Ever wondered why the shifting clocks of daylight savings time gives you a strange, uneasy feeling? It’s because it disrupts your sleep. To put it simply, that shift of time causes everyone to lose an entire hour. That’s like giving everyone an entire time zone of jetlag.
This used to be an energy conservation method way back in World War I which people carried over through the 1960s. But as time went by, lots of people started to think that the method may be unnecessary, if not harmful. Lots of people think that maximizing daylight to preserve energy didn’t make sense anymore.
Meanwhile, people who continue to practice this loses an hour of sleep. This might seem like a small, insignificant change, but human beings need an adequate number of hours of sleep each day. This kind of disruption can actually have a big impact on a person’s alertness. Lack of sleep has proven to be one of the main causes of vehicular accidents, an unsafe driving practice called drowsy driving.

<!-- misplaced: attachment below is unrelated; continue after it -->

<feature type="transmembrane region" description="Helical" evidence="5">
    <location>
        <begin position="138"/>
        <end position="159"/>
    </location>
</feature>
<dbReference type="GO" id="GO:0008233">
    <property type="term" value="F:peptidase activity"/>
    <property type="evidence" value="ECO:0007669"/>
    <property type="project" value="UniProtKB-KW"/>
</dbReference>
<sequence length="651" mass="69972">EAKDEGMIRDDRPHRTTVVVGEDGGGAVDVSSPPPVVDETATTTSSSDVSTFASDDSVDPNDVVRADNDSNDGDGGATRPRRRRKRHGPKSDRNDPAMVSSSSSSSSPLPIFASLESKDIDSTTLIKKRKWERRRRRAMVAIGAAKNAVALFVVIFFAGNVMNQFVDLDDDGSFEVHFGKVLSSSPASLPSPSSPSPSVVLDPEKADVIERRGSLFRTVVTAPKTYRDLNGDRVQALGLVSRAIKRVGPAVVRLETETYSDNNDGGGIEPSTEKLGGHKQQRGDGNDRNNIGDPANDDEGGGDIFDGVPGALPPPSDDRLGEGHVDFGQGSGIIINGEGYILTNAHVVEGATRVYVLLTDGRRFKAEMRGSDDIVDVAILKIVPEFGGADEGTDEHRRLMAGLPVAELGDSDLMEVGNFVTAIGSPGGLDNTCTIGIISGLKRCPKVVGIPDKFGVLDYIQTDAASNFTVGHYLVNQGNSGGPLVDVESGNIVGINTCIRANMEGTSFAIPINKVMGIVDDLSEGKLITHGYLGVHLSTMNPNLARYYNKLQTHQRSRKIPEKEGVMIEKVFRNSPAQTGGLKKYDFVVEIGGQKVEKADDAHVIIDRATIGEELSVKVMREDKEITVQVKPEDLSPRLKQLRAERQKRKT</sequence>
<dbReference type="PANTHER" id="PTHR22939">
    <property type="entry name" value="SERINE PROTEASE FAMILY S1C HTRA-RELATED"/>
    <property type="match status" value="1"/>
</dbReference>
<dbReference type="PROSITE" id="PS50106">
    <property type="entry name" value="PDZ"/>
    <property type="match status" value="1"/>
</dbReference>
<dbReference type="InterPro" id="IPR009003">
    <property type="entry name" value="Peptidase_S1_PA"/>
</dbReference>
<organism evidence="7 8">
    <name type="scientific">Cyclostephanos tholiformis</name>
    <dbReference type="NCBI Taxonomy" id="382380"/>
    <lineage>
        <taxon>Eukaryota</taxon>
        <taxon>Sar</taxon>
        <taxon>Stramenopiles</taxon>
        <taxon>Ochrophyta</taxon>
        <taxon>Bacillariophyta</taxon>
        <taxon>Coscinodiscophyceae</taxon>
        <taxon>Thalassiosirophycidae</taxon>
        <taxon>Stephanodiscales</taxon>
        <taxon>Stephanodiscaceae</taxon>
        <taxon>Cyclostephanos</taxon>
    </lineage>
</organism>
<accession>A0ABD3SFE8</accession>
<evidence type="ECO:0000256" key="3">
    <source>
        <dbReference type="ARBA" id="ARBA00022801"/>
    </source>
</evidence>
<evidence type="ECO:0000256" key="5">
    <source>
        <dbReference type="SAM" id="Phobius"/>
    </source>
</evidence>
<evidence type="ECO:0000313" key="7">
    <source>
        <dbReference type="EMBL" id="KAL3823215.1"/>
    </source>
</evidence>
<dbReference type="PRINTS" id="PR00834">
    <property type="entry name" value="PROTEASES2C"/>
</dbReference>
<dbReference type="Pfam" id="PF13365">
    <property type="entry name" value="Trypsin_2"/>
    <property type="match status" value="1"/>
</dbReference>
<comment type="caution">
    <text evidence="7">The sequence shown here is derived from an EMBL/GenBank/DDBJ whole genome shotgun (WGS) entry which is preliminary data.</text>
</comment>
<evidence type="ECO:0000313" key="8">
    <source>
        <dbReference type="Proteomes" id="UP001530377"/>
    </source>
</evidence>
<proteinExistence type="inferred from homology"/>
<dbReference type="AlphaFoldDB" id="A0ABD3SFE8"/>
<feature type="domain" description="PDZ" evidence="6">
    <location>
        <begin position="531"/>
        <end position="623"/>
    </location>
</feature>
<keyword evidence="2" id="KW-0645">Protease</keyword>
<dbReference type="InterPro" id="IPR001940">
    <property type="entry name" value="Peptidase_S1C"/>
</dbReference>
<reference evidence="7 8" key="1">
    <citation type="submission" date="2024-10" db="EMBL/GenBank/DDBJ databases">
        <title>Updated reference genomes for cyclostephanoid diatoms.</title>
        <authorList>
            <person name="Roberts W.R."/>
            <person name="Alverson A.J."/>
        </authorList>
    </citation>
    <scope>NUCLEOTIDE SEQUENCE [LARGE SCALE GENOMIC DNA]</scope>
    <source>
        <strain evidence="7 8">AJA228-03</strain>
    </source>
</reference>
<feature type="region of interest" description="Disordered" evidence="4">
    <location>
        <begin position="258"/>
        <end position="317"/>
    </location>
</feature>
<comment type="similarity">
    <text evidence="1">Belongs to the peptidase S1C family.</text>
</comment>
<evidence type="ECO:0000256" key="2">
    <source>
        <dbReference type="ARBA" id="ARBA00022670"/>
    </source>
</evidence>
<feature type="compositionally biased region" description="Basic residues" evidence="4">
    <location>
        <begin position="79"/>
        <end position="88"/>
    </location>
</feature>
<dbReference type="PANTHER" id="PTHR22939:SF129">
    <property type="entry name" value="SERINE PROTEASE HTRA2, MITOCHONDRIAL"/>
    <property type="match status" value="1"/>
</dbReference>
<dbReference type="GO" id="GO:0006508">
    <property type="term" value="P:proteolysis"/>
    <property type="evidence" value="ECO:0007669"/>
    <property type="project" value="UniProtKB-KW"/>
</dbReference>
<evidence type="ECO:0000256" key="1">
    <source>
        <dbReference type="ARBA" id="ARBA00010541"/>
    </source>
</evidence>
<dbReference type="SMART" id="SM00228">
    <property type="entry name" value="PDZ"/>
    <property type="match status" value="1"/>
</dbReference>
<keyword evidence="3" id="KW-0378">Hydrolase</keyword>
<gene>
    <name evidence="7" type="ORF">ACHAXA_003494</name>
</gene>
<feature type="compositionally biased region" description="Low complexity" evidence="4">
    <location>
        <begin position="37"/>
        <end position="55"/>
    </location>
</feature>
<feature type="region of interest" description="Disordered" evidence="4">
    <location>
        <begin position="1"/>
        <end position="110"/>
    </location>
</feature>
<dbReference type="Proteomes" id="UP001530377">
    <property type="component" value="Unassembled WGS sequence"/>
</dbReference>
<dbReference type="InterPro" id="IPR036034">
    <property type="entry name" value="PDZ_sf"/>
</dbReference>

But has daylight savings time really contributed to drowsy driving? Research suggests that they have. After looking into 21 years of fatal crash statistics as per the US National Highway Transportation Safety Administration, there was a small but noticeable increase in the number of road deaths on Monday just after the clock is shifted in spring. This is called “spring forward,” and the accident count increased by 83.5 compared to other Mondays. A 1996 study in Canada also found that this shift in the clock also resulted in an increase of accidents by about eight percent.
Of course, this is not to say that people shouldn’t drive on Mondays where daylight savings time is practiced, but a good car accident lawyer in Baton Rouge would advise motorists to avoid driving when deprived of sleep.